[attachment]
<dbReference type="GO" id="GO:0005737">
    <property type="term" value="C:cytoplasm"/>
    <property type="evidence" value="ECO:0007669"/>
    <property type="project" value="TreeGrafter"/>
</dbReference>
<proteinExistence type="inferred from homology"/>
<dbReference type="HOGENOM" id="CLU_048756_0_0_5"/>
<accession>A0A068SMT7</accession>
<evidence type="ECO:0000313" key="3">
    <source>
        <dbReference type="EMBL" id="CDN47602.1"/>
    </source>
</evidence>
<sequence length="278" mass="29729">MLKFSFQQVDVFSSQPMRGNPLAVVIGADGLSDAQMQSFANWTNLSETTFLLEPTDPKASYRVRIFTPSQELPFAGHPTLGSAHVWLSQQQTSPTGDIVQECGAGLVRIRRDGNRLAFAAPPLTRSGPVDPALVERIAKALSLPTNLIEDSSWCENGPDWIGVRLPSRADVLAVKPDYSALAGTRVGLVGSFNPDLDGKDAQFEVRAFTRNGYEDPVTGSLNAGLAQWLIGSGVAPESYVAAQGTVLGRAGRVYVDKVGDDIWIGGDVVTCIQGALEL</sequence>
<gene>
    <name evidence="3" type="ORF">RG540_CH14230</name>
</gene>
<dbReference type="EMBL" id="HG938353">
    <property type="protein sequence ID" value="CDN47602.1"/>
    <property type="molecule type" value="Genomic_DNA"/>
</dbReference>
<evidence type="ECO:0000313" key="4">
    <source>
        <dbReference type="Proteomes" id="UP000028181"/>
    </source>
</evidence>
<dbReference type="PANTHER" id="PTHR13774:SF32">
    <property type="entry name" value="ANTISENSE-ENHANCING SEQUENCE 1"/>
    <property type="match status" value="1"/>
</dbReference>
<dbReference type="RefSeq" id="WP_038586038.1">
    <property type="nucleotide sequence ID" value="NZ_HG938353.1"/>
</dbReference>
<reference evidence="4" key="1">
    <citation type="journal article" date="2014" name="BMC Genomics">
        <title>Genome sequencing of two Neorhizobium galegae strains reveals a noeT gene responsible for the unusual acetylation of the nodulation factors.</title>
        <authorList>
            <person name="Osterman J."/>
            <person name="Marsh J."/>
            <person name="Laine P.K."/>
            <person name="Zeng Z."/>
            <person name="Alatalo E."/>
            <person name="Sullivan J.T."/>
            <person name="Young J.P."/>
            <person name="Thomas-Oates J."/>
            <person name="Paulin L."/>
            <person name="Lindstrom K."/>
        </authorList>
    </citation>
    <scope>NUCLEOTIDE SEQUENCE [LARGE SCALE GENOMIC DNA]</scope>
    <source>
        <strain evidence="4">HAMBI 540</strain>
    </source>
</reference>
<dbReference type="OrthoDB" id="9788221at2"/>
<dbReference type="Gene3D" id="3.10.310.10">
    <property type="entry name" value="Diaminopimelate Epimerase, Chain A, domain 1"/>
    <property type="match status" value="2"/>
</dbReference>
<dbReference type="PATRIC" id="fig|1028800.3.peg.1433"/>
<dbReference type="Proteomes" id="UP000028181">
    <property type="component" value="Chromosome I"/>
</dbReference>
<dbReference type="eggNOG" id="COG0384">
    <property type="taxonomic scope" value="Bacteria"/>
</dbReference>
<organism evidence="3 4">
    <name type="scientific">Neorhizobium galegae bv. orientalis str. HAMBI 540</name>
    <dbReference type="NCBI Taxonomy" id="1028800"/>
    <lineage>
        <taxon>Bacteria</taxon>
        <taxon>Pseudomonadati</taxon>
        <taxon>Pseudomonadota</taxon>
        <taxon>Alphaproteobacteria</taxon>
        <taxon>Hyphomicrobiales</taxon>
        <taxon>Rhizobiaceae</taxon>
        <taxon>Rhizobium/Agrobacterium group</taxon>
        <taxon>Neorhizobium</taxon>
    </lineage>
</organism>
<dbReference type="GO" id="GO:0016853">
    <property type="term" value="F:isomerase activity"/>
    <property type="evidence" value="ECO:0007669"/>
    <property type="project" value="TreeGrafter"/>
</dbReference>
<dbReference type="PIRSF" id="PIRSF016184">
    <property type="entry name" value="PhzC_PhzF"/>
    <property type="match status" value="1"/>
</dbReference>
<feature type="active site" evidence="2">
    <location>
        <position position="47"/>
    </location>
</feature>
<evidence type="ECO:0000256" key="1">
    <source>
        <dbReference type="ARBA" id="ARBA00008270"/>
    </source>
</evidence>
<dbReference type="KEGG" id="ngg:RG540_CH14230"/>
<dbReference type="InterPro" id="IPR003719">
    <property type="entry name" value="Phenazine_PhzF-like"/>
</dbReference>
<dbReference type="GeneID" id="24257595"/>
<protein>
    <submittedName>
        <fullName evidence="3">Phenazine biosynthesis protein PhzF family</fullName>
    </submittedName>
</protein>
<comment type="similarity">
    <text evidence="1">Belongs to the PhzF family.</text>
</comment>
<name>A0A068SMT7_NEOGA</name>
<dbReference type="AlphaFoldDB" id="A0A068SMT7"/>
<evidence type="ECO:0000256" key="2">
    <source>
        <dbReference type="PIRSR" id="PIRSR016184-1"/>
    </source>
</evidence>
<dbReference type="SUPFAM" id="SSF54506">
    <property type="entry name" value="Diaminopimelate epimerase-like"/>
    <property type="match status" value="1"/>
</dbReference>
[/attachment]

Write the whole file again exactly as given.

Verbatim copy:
<dbReference type="GO" id="GO:0005737">
    <property type="term" value="C:cytoplasm"/>
    <property type="evidence" value="ECO:0007669"/>
    <property type="project" value="TreeGrafter"/>
</dbReference>
<proteinExistence type="inferred from homology"/>
<dbReference type="HOGENOM" id="CLU_048756_0_0_5"/>
<accession>A0A068SMT7</accession>
<evidence type="ECO:0000313" key="3">
    <source>
        <dbReference type="EMBL" id="CDN47602.1"/>
    </source>
</evidence>
<sequence length="278" mass="29729">MLKFSFQQVDVFSSQPMRGNPLAVVIGADGLSDAQMQSFANWTNLSETTFLLEPTDPKASYRVRIFTPSQELPFAGHPTLGSAHVWLSQQQTSPTGDIVQECGAGLVRIRRDGNRLAFAAPPLTRSGPVDPALVERIAKALSLPTNLIEDSSWCENGPDWIGVRLPSRADVLAVKPDYSALAGTRVGLVGSFNPDLDGKDAQFEVRAFTRNGYEDPVTGSLNAGLAQWLIGSGVAPESYVAAQGTVLGRAGRVYVDKVGDDIWIGGDVVTCIQGALEL</sequence>
<gene>
    <name evidence="3" type="ORF">RG540_CH14230</name>
</gene>
<dbReference type="EMBL" id="HG938353">
    <property type="protein sequence ID" value="CDN47602.1"/>
    <property type="molecule type" value="Genomic_DNA"/>
</dbReference>
<evidence type="ECO:0000313" key="4">
    <source>
        <dbReference type="Proteomes" id="UP000028181"/>
    </source>
</evidence>
<dbReference type="PANTHER" id="PTHR13774:SF32">
    <property type="entry name" value="ANTISENSE-ENHANCING SEQUENCE 1"/>
    <property type="match status" value="1"/>
</dbReference>
<dbReference type="RefSeq" id="WP_038586038.1">
    <property type="nucleotide sequence ID" value="NZ_HG938353.1"/>
</dbReference>
<reference evidence="4" key="1">
    <citation type="journal article" date="2014" name="BMC Genomics">
        <title>Genome sequencing of two Neorhizobium galegae strains reveals a noeT gene responsible for the unusual acetylation of the nodulation factors.</title>
        <authorList>
            <person name="Osterman J."/>
            <person name="Marsh J."/>
            <person name="Laine P.K."/>
            <person name="Zeng Z."/>
            <person name="Alatalo E."/>
            <person name="Sullivan J.T."/>
            <person name="Young J.P."/>
            <person name="Thomas-Oates J."/>
            <person name="Paulin L."/>
            <person name="Lindstrom K."/>
        </authorList>
    </citation>
    <scope>NUCLEOTIDE SEQUENCE [LARGE SCALE GENOMIC DNA]</scope>
    <source>
        <strain evidence="4">HAMBI 540</strain>
    </source>
</reference>
<dbReference type="OrthoDB" id="9788221at2"/>
<dbReference type="Gene3D" id="3.10.310.10">
    <property type="entry name" value="Diaminopimelate Epimerase, Chain A, domain 1"/>
    <property type="match status" value="2"/>
</dbReference>
<dbReference type="PATRIC" id="fig|1028800.3.peg.1433"/>
<dbReference type="Proteomes" id="UP000028181">
    <property type="component" value="Chromosome I"/>
</dbReference>
<dbReference type="eggNOG" id="COG0384">
    <property type="taxonomic scope" value="Bacteria"/>
</dbReference>
<organism evidence="3 4">
    <name type="scientific">Neorhizobium galegae bv. orientalis str. HAMBI 540</name>
    <dbReference type="NCBI Taxonomy" id="1028800"/>
    <lineage>
        <taxon>Bacteria</taxon>
        <taxon>Pseudomonadati</taxon>
        <taxon>Pseudomonadota</taxon>
        <taxon>Alphaproteobacteria</taxon>
        <taxon>Hyphomicrobiales</taxon>
        <taxon>Rhizobiaceae</taxon>
        <taxon>Rhizobium/Agrobacterium group</taxon>
        <taxon>Neorhizobium</taxon>
    </lineage>
</organism>
<dbReference type="GO" id="GO:0016853">
    <property type="term" value="F:isomerase activity"/>
    <property type="evidence" value="ECO:0007669"/>
    <property type="project" value="TreeGrafter"/>
</dbReference>
<dbReference type="PIRSF" id="PIRSF016184">
    <property type="entry name" value="PhzC_PhzF"/>
    <property type="match status" value="1"/>
</dbReference>
<feature type="active site" evidence="2">
    <location>
        <position position="47"/>
    </location>
</feature>
<evidence type="ECO:0000256" key="1">
    <source>
        <dbReference type="ARBA" id="ARBA00008270"/>
    </source>
</evidence>
<dbReference type="KEGG" id="ngg:RG540_CH14230"/>
<dbReference type="InterPro" id="IPR003719">
    <property type="entry name" value="Phenazine_PhzF-like"/>
</dbReference>
<dbReference type="GeneID" id="24257595"/>
<protein>
    <submittedName>
        <fullName evidence="3">Phenazine biosynthesis protein PhzF family</fullName>
    </submittedName>
</protein>
<comment type="similarity">
    <text evidence="1">Belongs to the PhzF family.</text>
</comment>
<name>A0A068SMT7_NEOGA</name>
<dbReference type="AlphaFoldDB" id="A0A068SMT7"/>
<evidence type="ECO:0000256" key="2">
    <source>
        <dbReference type="PIRSR" id="PIRSR016184-1"/>
    </source>
</evidence>
<dbReference type="SUPFAM" id="SSF54506">
    <property type="entry name" value="Diaminopimelate epimerase-like"/>
    <property type="match status" value="1"/>
</dbReference>